The era of 5G of mobile networks will not simply be about more throughput and speeds. These are obvious outcomes. The real power of 5G will be in unleashing connectivity among the unconnected — and "unconnected" will not primarily mean people. 5G will not be providing solutions to reach out to the lowest strata of society that remains to be "connected". So, do not expect 5G to help widen the user base. The essence of 5G is about creating a mesh between humans and things. While it will continue to enhance the communication experiences of humans with humans, the main focus of the technology will be on creating channels of communication for things-to-things and humans-to-things. This is why the Internet of Things (IoT) is the centrepiece of the 5G era.
There is already a lot of literature from technology creators like Qualcomm, Ericsson and others on the characteristics of 5G as well as IoT. And India too will follow the global trend where the initial 5G technology implementation will mean integrating and connecting objects with humans.
However, what will excite the entire value chain, in terms of displaying of technology innovations, business opportunities and creating value out of the communications infrastructure, will predominantly be other connected and smart devices and gadgets.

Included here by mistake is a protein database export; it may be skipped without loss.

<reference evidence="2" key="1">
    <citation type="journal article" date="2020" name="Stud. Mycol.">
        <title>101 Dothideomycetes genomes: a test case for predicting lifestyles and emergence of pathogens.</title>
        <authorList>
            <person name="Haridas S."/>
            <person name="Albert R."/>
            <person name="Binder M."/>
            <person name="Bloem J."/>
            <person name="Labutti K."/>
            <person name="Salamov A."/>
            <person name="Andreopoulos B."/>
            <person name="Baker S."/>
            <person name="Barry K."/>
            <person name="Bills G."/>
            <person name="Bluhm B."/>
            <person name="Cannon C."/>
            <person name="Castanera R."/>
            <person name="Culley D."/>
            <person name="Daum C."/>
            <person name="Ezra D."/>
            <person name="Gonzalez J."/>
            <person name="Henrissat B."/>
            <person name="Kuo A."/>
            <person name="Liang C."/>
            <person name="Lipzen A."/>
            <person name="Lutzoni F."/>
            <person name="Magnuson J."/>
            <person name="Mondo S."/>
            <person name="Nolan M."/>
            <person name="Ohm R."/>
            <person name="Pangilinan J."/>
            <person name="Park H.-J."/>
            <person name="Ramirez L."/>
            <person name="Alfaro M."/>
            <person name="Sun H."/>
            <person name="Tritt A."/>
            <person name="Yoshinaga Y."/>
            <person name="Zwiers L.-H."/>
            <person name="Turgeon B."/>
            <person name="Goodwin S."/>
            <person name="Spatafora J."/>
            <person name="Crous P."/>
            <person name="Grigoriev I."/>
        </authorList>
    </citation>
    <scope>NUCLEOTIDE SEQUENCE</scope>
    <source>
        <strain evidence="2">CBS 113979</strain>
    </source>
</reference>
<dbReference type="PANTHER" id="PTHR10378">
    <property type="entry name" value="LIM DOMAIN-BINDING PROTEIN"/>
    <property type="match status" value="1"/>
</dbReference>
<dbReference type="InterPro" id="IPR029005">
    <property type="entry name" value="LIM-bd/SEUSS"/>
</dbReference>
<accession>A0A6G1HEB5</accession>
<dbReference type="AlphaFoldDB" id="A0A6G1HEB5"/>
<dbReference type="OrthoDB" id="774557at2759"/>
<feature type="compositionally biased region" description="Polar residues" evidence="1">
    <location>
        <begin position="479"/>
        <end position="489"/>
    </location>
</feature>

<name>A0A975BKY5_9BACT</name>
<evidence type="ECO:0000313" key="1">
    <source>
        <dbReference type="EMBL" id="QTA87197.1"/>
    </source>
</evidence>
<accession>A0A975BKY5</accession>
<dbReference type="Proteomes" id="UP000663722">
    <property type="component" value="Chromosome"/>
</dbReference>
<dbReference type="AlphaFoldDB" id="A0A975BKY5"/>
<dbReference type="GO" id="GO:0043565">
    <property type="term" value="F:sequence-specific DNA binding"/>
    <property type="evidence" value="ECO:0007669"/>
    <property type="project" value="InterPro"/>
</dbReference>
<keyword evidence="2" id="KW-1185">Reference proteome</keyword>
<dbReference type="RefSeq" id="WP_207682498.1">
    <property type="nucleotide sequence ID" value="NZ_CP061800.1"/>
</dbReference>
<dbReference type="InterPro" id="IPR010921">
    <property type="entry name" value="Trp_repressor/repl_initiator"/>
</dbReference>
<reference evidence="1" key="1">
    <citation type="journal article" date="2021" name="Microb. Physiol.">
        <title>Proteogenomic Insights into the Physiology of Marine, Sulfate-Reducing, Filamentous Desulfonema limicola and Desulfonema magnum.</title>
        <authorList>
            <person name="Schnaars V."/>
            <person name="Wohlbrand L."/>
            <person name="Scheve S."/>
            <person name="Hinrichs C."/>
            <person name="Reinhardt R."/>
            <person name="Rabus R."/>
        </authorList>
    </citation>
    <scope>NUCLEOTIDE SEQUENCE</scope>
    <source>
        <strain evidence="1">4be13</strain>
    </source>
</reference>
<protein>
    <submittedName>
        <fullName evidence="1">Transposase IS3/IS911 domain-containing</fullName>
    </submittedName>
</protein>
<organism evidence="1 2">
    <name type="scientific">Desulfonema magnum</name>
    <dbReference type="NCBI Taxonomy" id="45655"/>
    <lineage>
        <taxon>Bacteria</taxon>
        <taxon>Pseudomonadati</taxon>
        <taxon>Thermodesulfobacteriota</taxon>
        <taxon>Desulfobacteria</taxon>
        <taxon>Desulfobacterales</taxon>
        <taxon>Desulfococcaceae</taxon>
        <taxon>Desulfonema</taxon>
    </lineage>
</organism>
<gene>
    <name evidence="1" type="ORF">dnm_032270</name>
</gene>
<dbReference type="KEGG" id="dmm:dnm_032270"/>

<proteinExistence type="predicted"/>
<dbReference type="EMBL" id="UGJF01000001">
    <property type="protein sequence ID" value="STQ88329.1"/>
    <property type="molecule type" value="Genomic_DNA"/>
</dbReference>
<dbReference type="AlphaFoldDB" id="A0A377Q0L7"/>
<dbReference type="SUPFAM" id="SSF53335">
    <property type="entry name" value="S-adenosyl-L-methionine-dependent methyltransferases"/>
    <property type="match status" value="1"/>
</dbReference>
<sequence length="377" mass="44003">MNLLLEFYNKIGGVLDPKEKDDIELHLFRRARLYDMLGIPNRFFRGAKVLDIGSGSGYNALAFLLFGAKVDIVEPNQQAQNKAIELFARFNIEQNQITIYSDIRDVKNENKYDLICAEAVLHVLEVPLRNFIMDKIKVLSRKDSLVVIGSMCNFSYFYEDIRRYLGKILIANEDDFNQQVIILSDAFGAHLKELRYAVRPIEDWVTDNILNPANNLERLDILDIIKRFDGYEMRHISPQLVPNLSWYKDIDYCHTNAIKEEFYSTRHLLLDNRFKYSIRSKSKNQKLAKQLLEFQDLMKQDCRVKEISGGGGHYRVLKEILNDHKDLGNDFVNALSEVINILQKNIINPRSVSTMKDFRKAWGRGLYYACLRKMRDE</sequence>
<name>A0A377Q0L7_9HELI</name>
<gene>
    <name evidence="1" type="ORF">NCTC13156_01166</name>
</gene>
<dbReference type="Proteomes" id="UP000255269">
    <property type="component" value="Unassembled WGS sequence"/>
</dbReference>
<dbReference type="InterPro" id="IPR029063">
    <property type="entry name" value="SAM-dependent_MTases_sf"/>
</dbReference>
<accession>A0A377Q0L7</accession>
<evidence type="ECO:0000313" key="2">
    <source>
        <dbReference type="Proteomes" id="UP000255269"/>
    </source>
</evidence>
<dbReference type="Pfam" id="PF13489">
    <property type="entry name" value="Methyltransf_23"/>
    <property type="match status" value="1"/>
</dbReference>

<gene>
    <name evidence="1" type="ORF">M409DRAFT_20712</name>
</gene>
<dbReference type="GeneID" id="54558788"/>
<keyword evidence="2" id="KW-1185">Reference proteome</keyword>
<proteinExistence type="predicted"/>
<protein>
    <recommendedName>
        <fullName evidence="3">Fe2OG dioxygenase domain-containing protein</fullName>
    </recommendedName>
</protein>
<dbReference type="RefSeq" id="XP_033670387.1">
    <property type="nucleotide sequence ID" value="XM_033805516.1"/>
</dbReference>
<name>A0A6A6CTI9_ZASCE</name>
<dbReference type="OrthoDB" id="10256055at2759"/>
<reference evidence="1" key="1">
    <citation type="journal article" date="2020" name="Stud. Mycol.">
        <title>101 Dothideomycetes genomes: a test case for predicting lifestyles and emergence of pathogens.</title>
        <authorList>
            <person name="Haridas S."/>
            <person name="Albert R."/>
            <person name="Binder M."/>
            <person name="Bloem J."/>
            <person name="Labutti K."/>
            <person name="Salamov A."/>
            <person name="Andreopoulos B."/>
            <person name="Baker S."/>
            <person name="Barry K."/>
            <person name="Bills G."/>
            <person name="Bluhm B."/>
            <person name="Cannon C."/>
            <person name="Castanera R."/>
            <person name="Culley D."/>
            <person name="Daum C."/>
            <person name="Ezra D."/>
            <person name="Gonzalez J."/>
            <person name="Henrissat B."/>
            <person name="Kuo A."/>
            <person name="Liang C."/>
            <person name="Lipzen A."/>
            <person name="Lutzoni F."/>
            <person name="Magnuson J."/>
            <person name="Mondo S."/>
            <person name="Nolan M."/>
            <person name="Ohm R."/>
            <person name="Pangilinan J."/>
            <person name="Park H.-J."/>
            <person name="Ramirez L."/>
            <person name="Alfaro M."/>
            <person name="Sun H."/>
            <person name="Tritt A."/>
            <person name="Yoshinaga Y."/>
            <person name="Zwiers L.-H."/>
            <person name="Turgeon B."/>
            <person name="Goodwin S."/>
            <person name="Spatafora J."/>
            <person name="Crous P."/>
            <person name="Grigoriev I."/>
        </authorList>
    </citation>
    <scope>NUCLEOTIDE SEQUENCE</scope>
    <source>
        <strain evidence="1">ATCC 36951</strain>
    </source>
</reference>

This will trigger an upgrade in terms of specifications of smartphones so that users actually use the technology embedded in the infrastructure and other bits. What will excite everyone down the value chain will be the integration of technology and intelligence running over it through artificial intelligence (AI) and other such interventions.
This will mean greater excitement around the launch and display of what is referred to as "ConnectedX" (a bouquet of devices that would get connected in due course of time).
In the Indian context, smartphones have been exciting the market for around a decade now. However, in the coming decade, smartphones alone will not steal the limelight. There will be more connected devices and gadget — including some that we have not even visualised yet — and all of them will be propelled by the underlying 5G power.
This means that companies showcasing solutions around IoT based on 4G connectivity will actually have to speed up to launch their 5G-based solutions in the next couple of years.
We saw the smartphone trend eventually leading to 4G and becoming the default cellular connectivity in just a span of three years; it is highly likely that "IoTification" will predominantly happen through 5G, and 4G connectivity may remain relevant for just a couple of years in that era.
While the media and other channels of promotion in future will not see the same interest in the launch of smartphones, the ecosystem in India — especially home-grown handset makers — have to align their strategic roadmap to remain in the business for the next decade.
(Faisal Kawoosa is the General Manager-Research & Consulting with CyberMedia Research. His core areas of research include Telecommunications and ESDM. The views expressed here are personal. He can be contacted at email@example.com)